I can't think off the top of my head, but i beleive for Alberta, there are the standards, (low income, low value, hardship, death etc).

However, there are two things you can do.

One, at the very first opportunity, transfer your pension to your own locked in account. Rather than have your company manage it, you can manage your own, do your own trades etc. This isn't always an option...but if you can, do it.

The other thing is that say you retire/quit from your company. There is part of your company run pension that must remain locked in, so thus requires a transfer if you are under 65. But usually there is a portion in which you can get paid out directly or transfer to your non-locked in registered account.
 
Semperfi_dani
#8
Although, I forgot to add that I do agree..you should be able to acess your locked in pension at anytime. I understand why the government is forcing you to save, but you alone should be the one to determine your retirement future.

I know if you know you are dying you can access it, but at the same time, alot of people don't make it to 65 or what not. So you save and save for a future you won't have so you freeloading kids can enjoy your wealth???

At the very least, lower the age in which you can collect tax free.
 
Explorer
#9
You are right on many points. I have been earning more than 30% per year for over 4 years. It's not like I don't know how to handle money. I would sure like to have a say in how the future returns will be. It can be set up so my young kids and grandkids are well looked after. I have no say the way it is. It is MY money. I would NOT want to see it squandered right away.
At 69 it MUST be turned into an Annuity (at 3 or 4%). Give me a break.
 
Kreskin
#10
Right now you're in a LIRA? Why can't you convert it to a self-directed LIF at 69?
 
Explorer
#11
Not sure if I can. See, that is one of the problems. What can we do??????
Some say that if you do do not have any growth in the previous year you are not allowed to take money out the next.
Who the H**l knows what is allowed and what is not. Part of the problem.
Damn. Earn 30+% for 4 years, -% in one year and not allowed to take out money. Go figure.
 
Kreskin
#12
I'm assuming you have a federal regulated locked-in RSP. Generally, if converted to a self-directed LIF you still are limited to the amount you can withdraw. Withdrawal limits are based on the plan balance as of January 1 each year, your age, and the federal CANSUM rate. There is a sliding age scale where the maximum % withdrawal increases every year. While there is still a maximum to what you can take out you can still be in control of the investment options. So, while the LIF gives you investment control you still end up limited to the amount you can take out.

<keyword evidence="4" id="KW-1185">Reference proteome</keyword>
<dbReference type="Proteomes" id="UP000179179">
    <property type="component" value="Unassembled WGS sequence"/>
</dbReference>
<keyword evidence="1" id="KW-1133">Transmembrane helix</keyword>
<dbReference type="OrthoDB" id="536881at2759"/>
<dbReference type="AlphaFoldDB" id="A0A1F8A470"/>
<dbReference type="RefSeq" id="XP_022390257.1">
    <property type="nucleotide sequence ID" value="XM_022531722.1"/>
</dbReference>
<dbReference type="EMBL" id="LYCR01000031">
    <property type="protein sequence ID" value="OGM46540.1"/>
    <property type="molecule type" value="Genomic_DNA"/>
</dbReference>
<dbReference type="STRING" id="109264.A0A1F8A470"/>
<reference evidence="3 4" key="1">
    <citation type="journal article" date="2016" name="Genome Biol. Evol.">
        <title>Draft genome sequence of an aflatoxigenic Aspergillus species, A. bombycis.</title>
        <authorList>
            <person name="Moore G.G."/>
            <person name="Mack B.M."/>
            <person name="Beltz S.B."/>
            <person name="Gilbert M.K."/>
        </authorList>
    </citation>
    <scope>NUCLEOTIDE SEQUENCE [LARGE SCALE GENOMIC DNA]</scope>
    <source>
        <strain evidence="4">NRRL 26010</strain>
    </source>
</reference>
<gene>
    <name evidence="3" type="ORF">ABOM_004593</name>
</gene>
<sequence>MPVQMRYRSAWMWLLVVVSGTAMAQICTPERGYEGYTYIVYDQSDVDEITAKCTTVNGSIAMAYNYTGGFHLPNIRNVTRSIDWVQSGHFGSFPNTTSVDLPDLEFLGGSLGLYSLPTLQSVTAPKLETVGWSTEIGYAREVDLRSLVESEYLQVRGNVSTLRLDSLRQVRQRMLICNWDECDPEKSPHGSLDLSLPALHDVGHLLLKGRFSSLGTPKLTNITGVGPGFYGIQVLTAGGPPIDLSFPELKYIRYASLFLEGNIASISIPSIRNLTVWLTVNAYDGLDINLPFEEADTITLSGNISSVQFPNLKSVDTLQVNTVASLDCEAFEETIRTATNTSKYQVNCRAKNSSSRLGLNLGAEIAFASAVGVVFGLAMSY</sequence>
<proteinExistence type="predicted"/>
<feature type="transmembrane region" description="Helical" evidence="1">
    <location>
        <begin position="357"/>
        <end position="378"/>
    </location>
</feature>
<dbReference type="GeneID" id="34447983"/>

Kreskin
#13
Explorer, if you are living in the Phillipines you might also have securities trading issues with a self-directed plan. In other words, you might have to be in Canada to place your purchase orders (funds or stock). If you give me a basic rundown on your situation I'll check it out.
 
Explorer
#14
I have had no problems with buying and selling securities. As a non-resident I want to unlock everything and this is allowed by several Provinces. I still believe all of the Rules, etc. should be the same across the country. It would make it much easier on the Institutions and the holders to understand. The Federal Government should be a leader not a follower, as it is in this case. Some people have transfered from one Institution to another until they find one that mistakenly does what the person wants.
 
Semperfi_dani
#15
Explorer..if you move out of the country permanantly (that is out of Canada), you can access your LIRA.

HOWEVER....you will be dinged not only with the applicable regular taxes that everyone is required to pay...You will also be dinged BIG TIME with a Non-Resident Tax.

But I am almost 99% sure that if you leave the country, you can w/d from your locked in accounts.
 
Explorer
#16
Kreskin,
Only a couple of the Provinces allow it if you are a non-resident. Most don't and the Federal doesn't either.

Under the Canadian Charter of Rights and Freedoms;
(laws.justice.gc.ca/en/charter/index.html)

"Legal Rights
Life, liberty and security of person
7. Everyone has the right to life, liberty and security of the person and the right not to be deprived thereof except in accordance with the principles of fundamental justice."

Is it a 'principal of fundamental justice' that we are not allowed to access our money?????

"Treatment or punishment
12. Everyone has the right not to be subjected to any cruel and unusual treatment or punishment."

Is it not cruel and unusual that we can't access our money????

"Equality Rights
Equality before and under law and equal protection and benefit of law
15. (1) Every individual is equal before and under the law and has the right to the equal protection and equal benefit of the law without discrimination and, in particular, without discrimination based on race, national or ethnic origin, colour, religion, sex, age or mental or physical disability."

Are we not being discriminated against because we don't come under Sask. law, Manitoba law, or we were not an MPP in Ontario?????
 
Explorer
#17
This Province seems to lead in a few areas (where the Federal Government follows). Look at Medicare and Automobile Insurance. And recently a big one:

Saskatchewan changes the rules

Saskatchewan is granting its retirees a little more freedom. The Department of Justice announced changes to the province's pension regulations in October that effectively remove current withdrawal limits on life income funds (LIF) and locked-in retirement income funds (LRIF).

"Anyone with a locked-in
retirement account will have